Jourdain John-Baptiste

Image copyright
Family handout

Image caption

Jourdain John-Baptiste died three days after falling from the balcony of her fourth-floor flat

The mother of a woman who fell to her death from a balcony has lost a High Court challenge against a decision not to prosecute her daughter’s boyfriend.

Jourdain John-Baptiste was 22 when she fell from her fourth-floor flat in Enfield, north London, in August 2015.

The Crown Prosecution Service (CPS) brought no charges against her boyfriend, which lawyers for her family claimed was “irrational”.

But Lord Chief Justice Lord Burnett said the CPS decision was “reasonable”.

After the hearing, her mother Tracey John-Baptiste said: “We have lost my beautiful daughter and now we have lost the chance to get justice.

“Even those against prosecuting in the CPS recognise this is a finely-balanced decision.

“Why not put this to the jury who can hear all the witnesses and decide?”

Image copyright
Family handout

Image caption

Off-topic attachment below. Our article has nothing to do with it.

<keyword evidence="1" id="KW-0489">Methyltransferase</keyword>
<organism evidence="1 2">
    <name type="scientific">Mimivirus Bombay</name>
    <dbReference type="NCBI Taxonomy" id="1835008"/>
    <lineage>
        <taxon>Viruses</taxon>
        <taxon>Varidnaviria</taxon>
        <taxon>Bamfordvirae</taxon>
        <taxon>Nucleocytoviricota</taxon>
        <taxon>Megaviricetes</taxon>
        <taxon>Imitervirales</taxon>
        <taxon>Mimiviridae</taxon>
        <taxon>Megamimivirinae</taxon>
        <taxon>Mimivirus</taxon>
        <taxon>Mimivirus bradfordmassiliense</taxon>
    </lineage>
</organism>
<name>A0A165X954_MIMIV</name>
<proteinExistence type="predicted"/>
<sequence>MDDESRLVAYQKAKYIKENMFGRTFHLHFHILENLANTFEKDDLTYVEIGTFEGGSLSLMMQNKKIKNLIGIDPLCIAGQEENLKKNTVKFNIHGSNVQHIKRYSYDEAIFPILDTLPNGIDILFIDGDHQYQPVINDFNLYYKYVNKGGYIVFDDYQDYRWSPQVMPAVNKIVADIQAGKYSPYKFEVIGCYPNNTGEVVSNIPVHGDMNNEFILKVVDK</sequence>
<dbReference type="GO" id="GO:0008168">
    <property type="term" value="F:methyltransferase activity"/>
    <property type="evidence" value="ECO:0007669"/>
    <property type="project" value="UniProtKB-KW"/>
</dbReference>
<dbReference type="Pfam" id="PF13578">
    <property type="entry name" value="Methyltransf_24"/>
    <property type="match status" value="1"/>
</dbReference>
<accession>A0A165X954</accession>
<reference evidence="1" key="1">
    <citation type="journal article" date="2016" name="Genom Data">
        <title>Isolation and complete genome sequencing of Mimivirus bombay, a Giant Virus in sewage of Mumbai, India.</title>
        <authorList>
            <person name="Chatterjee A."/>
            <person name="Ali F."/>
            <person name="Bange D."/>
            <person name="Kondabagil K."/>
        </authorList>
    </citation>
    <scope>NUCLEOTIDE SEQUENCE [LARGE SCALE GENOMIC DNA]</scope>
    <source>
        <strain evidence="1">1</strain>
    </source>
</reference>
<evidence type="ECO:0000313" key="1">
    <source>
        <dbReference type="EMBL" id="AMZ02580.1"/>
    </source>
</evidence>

Jourdain, pictured with friends and family, was described as a “wonderful daughter”

The boyfriend, who cannot be named for legal reasons, was in the flat with Ms John-Baptiste at the time of the fall and last year her mother told the BBC that witnesses said they heard the couple arguing.

Mrs John-Baptiste asked for the CPS decision not to prosecute to be reviewed and was told initially there ought to be a prosecution, which a senior prosecutor revised.

At an earlier hearing in London, the family’s barrister Karon Monaghan QC said there was “ample evidence” to support a prosecution, and that there was a “threatening” text message on Ms John-Baptiste’s phone from her boyfriend saying: “When I see u again I’ll drop you.”

Ms Monaghan said the prosecutor who made the final decision based it on an “unevidenced and gendered assumption” that Ms John-Baptiste may have slipped in a state of “high emotion”.

But judges, who were asked to quash the decision, said it was “impossible” to conclude the decision was “wrong in law”.

Lord Burnett said that a jury would be invited to say “the only realistic explanation for Miss John-Baptiste’s fall was that she was fleeing from a threat of violence”, which he said all involved accepted “was one possible explanation”.

“But the question for the decision-makers was whether it was more likely than not that a jury would reach that conclusion at the end of a criminal trial,” he added.

seo analytics London

Source link

Leave a reply